Since this evening was all about hate and not love, I decided to focus my attention on this fellow who delayed the bus by about 10 seconds as others were behind him waiting to board. After all, there are few excuses for those who don’t have proper fare ready for collection when they board the bus. (Running the catch the bus and carrying an armful of baggage or packages are the only acceptable reasons. But with the introduction of SmarTrip, those excuses are wearing thin year by year.)
I monitored his loitering up near the driver. The guy never paid. He just stood near the driver (there were plenty of available seats near him) hoping that he’d be too occupied keeping the bus on course to remind him that he hadn’t made good on his promise to pay the fare. Apparently appearing preoccupied rifling through papers in your hands and not your bag where spare bus fare might lie can distract the driver enough to forget that you didn’t pay the $1.25 that’s required to ride the bus.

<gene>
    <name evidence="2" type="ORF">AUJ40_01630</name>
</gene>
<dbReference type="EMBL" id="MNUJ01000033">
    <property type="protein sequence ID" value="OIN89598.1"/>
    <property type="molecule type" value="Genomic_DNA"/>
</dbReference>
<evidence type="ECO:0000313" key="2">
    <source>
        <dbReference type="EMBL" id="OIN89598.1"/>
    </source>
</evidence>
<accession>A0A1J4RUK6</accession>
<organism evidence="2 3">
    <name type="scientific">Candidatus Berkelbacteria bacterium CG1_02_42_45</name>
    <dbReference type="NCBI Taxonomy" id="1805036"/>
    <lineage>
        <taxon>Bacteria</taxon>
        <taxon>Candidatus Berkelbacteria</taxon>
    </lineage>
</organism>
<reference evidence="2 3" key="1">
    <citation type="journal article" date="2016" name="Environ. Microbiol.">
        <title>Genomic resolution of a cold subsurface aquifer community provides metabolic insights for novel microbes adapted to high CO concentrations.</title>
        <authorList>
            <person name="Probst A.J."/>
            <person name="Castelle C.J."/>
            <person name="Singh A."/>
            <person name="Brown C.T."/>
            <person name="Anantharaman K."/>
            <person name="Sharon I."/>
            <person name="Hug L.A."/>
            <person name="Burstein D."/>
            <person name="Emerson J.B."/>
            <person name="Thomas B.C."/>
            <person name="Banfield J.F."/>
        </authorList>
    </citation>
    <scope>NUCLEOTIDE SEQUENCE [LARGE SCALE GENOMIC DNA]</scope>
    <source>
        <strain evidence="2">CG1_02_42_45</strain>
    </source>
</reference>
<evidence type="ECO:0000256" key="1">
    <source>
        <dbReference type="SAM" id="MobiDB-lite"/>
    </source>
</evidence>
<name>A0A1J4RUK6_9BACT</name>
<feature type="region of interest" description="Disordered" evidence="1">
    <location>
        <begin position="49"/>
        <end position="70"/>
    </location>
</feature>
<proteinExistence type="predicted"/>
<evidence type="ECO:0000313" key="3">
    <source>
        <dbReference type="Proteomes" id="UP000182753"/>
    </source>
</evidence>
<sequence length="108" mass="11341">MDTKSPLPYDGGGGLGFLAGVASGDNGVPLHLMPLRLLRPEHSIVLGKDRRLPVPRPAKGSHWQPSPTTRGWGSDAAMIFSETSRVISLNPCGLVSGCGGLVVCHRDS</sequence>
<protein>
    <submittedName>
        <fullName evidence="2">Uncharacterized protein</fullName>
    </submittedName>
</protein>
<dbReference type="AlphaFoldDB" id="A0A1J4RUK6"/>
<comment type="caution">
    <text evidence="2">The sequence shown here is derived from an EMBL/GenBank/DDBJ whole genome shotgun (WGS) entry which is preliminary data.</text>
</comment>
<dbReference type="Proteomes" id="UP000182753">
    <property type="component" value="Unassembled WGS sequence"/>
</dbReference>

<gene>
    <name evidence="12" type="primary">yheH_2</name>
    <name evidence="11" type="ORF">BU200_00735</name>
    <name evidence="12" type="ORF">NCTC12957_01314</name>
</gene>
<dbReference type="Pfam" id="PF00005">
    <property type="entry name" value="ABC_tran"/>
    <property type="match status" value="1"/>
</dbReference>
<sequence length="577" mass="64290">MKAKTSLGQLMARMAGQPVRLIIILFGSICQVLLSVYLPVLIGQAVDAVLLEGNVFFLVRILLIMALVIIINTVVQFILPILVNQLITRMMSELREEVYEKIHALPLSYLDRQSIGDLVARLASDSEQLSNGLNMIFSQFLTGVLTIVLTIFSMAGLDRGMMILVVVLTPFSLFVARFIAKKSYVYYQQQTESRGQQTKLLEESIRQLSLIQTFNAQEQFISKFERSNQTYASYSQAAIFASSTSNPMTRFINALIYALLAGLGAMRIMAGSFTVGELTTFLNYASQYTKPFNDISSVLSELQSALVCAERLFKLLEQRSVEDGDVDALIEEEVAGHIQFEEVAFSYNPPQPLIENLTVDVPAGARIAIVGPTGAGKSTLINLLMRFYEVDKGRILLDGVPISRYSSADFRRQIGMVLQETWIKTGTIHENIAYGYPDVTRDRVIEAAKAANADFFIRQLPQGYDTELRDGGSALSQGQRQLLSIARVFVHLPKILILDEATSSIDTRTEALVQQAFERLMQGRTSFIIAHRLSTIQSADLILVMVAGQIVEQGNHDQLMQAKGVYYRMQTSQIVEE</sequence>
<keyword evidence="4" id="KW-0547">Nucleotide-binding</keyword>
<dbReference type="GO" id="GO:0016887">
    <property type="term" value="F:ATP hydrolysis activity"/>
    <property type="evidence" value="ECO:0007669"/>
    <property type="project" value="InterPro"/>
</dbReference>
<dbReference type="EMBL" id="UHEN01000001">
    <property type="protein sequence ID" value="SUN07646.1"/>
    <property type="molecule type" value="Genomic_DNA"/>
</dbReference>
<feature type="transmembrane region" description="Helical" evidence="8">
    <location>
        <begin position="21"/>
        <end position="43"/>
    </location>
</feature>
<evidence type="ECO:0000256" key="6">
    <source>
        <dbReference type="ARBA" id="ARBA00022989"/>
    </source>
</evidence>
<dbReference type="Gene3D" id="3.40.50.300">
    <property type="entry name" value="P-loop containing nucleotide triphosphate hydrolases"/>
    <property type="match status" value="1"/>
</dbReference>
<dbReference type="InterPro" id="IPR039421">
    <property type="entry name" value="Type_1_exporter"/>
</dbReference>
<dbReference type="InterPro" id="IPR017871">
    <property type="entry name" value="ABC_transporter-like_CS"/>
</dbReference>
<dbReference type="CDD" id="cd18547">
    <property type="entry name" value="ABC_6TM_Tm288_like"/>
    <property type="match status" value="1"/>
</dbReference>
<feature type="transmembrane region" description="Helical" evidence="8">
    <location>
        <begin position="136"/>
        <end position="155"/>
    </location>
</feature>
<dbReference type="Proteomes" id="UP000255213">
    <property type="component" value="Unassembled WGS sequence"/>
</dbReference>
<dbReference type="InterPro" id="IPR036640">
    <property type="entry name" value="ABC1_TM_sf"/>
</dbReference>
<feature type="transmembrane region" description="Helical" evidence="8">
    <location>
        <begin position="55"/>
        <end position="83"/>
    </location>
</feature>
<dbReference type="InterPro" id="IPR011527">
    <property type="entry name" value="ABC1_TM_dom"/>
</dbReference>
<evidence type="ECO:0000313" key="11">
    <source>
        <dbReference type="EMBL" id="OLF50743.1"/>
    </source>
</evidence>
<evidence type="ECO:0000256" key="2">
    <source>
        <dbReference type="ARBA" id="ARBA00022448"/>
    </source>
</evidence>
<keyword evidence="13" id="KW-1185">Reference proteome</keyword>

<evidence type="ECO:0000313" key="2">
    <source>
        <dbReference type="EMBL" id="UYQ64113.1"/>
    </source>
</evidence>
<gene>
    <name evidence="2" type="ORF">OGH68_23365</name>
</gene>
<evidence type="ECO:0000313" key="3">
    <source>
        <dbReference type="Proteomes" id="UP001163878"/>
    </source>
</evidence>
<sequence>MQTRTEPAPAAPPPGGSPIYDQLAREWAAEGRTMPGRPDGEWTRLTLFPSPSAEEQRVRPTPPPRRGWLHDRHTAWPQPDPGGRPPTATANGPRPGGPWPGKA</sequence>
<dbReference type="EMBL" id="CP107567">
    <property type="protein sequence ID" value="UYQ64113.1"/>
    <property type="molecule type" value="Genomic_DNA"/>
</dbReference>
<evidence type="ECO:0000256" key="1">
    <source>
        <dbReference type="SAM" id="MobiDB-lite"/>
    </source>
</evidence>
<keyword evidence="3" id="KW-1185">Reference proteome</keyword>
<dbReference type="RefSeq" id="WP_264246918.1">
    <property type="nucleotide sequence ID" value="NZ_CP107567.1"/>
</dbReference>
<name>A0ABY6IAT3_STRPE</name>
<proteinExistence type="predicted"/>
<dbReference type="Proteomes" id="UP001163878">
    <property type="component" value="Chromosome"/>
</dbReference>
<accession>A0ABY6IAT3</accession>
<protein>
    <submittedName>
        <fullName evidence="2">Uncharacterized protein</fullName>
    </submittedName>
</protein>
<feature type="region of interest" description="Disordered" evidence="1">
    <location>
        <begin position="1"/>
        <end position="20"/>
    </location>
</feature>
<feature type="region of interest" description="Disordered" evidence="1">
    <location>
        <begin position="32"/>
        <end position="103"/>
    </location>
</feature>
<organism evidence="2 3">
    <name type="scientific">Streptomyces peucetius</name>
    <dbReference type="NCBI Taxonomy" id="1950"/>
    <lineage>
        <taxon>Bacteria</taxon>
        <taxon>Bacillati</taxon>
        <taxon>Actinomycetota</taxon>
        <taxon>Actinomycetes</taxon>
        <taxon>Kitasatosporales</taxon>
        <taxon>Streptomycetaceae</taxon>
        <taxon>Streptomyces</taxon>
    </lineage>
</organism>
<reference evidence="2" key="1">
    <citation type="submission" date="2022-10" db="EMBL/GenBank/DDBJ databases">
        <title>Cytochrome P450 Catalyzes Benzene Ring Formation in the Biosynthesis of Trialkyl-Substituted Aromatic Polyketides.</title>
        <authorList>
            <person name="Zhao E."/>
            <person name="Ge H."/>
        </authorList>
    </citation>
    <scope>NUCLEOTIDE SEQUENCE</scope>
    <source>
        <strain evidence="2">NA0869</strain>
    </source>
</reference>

Was he just going to stand there? (He did.) If you’re going to stop pretending to go through your papers (I swore I saw a Government Accountability Office logo on the front page of his thick report), you might as well put them away in your bag so you can appear that you’re trying to find bus fare in your bag. But yet, using Jedi-like distraction techniques, he just stood there riding all the way to his destination in Foxhall Village without paying, a distance he could have walked in the time he waited for the bus. Crafty trickster! Now I don’t know how long he waited for the D6, but I would like to think that the fare dodger with questionable integrity would have at least waited and wondered as much as I did last night. It’s the least he deserves.
About three minutes after he disembarked, an automated reminder chimed in reminding Sibley Hospital-bound passengers to report “suspicious behavior to the proper authorities.”